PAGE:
The casualty figures were difficult to determine as rescuers searched the smoldering rubble. The regional governor, Dmytro Lunin, said at least 13 people were dead and more than 40 wounded.
At Ukraine’s request, the UN Security Council scheduled an emergency meeting in New York on Tuesday to discuss the attack.
The missile strike unfolded as Western leaders pledged continued support for Ukraine, and the world’s major economies prepared new sanctions against Russia, including a price cap on oil and higher tariffs on goods. Meanwhile, the US appeared ready to respond to Zelensky’s call for more air defense systems, and NATO planned to increase the size of its rapid-reaction forces nearly eightfold — to 300,000 troops.
Zelensky said the mall presented “no threat to the Russian army” and had “no strategic value.” He accused Russia of sabotaging “people’s attempts to live a normal life, which make the occupiers so angry.”
In his nightly address, he said it appeared Russian forces had intentionally targeted the shopping center and added, “Today’s Russian strike at a shopping mall in Kremenchuk is one of the most daring terrorist attacks in European history.”
Russian Tu-22M3 long-range bombers flying over Russia’s western Kursk region fired the missile that hit the shopping center, as well as another that hit a sports arena in Kremenchuk, according to Ukrainian officials.
The Russian strike carried echoes of attacks earlier in the war that caused large numbers of civilian casualties — such as one in March on a Mariupol theater where many civilians had holed up, killing an estimated 600, and another in April on a train station in eastern Kramatorsk that left at least 59 people dead.
“Russia continues to take out its impotence on ordinary civilians. It is useless to hope for decency and humanity on its part,” Zelensky said.
Kremenchuk Mayor Vitaliy Maletskiy wrote on Facebook that the attack “hit a very crowded area, which is 100 percent certain not to have any links to the armed forces.”
The United Nations called the strike “deplorable,” stressing that civilian infrastructure “should never ever be targeted,” UN spokesman Stephane Dujarric said. Group of Seven leaders issued a statement late Monday condemning the attack and saying that “indiscriminate attacks on innocent civilians constitute a war crime. Russian President Putin and those responsible will be held to account.”
The attack happened as Russia was mounting an all-out assault on the last Ukrainian stronghold in eastern Ukraine’s Luhansk province, “pouring fire” on the city of Lysychansk from the ground and air, according to the local governor. At least eight people were killed and more than 20 wounded in Lysychansk when Russian rockets hit an area where a crowd gathered to obtain water from a tank, Luhansk Gov. Serhiy Haidai said.
The eastern barrage was part of Russian forces’ intensified offensive aimed at wresting the eastern Donbas region from Ukraine. Over the weekend, the Russian military and their local separatist allies forced Ukrainian government troops out of Lysychansk’s neighboring city, Sievierodonetsk.
To the west of Lysychansk on Monday, the mayor of the city of Sloviansk — potentially the next major battleground — said Russian forces fired cluster munitions, including one that hit a residential neighborhood. Authorities said the number of victims had yet to be confirmed. The Associated Press saw one fatality: A man’s body lay hunched over a car door frame, his blood pooling onto the ground from chest and head wounds. The blast blew out most windows in the surrounding apartment blocks and the cars parked below, littering the ground with broken glass.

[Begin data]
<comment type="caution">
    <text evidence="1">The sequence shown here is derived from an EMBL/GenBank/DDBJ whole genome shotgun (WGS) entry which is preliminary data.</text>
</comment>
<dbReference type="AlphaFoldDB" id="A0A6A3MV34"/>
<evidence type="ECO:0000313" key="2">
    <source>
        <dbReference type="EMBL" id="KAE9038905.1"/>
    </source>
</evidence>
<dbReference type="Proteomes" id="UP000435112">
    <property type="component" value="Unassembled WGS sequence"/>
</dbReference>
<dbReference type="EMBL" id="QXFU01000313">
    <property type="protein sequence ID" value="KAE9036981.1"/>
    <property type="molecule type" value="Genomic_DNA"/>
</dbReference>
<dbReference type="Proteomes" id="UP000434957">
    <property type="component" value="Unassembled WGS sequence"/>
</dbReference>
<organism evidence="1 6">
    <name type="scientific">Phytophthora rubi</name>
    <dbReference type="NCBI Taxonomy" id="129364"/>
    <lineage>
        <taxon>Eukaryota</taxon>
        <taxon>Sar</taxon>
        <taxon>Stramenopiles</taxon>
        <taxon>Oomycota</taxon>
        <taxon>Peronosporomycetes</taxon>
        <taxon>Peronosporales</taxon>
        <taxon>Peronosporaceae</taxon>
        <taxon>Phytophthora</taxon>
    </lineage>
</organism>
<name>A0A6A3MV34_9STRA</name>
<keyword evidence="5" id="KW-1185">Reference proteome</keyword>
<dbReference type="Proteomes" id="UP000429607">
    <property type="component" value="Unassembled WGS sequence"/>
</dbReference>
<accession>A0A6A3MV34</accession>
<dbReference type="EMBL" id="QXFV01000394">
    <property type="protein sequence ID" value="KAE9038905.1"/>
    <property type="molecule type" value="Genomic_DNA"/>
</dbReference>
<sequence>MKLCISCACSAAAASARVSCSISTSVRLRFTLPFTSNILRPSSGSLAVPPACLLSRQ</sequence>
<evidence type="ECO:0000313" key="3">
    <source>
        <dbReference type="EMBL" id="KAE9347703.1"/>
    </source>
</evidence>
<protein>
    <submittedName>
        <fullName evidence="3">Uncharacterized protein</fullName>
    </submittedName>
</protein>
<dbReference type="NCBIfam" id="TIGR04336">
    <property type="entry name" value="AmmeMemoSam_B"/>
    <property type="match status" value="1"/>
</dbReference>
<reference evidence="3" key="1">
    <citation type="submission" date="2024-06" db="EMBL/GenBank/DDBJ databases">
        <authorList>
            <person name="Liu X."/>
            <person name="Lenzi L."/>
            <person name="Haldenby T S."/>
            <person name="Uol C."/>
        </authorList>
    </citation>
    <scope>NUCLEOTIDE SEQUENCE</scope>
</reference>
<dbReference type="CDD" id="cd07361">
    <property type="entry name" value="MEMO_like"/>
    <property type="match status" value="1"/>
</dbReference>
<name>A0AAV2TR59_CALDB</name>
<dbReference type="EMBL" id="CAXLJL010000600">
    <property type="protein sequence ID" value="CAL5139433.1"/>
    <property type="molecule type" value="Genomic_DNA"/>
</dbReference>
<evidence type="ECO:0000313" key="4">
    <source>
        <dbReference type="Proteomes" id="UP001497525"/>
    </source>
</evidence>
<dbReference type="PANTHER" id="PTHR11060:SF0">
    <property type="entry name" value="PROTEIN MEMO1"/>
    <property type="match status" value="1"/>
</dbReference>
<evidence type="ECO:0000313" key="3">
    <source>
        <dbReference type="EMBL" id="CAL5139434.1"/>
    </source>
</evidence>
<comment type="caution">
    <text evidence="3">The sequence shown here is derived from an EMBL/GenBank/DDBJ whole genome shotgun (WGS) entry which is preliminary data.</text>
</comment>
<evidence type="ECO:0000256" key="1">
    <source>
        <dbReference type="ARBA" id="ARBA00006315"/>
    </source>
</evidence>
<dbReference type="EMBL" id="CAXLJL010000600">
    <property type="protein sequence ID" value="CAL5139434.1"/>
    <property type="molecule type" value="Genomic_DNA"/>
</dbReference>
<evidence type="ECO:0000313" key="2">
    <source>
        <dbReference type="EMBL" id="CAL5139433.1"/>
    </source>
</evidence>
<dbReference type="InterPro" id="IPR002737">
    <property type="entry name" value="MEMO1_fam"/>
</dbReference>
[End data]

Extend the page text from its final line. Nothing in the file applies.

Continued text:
“Everything is now destroyed,” said resident Valentina Vitkovska, in tears as she spoke about the blast. “We are the only people left living in this part of the building. There is no power. I can’t even call to tell others what had happened to us.”
Before Monday’s attacks, at least six civilians were killed and 31 others wounded as part of intense Russian shelling against various Ukrainian cities over the past 24 hours — including Kyiv and major cities in the country’s south and east, according to Zelensky’s office. Shelling on Monday in Kharkiv, Ukraine’s second-largest city, killed at least five people and wounded 15.
Russian forces continued to target the key southern Black Sea port of Odesa. A missile attack destroyed residential buildings and wounded six people, including a child, Ukrainian authorities said.
In Lysychansk, at least five high-rise buildings and the last road bridge were damaged over the past day, Haidai said. A crucial highway linking the city to government-held territory to the south was rendered impassable. The city’s prewar population of around 100,000 has dwindled to fewer than 10,000.
Analysts say that Lysychansk’s location high on the banks of the Siverskiy Donets River gives a major advantage to Ukrainian defenders.
“It’s a very hard nut to crack. The Russians could spend many months and much effort storming Lysychansk,” said military analyst Oleh Zhdanov.
In other developments, in Germany’s Bavarian Alps, leaders of the G7 countries unveiled plans to seek new sanctions and pledged to continue supporting Ukraine “for as long as it takes.” In a joint statement Monday after they held a session by video link with Zelensky, the leaders underlined their “unwavering commitment to support the government and people of Ukraine in their courageous defense of their country’s sovereignty and territorial integrity.”
Elsewhere, Washington was expected to announce the purchase of an advanced surface-to-air missile system for Ukraine.
In Brussels, NATO Secretary-General Jens Stoltenberg announced plans to greatly expand the alliance’s rapid-reaction forces as part of its response to an “era of strategic competition.” The NATO response force currently has about 40,000 soldiers. NATO will agree to deliver further military support to Ukraine — including secure communication and anti-drone systems — when its leaders convene in Spain for a summit later this week, Stoltenberg said.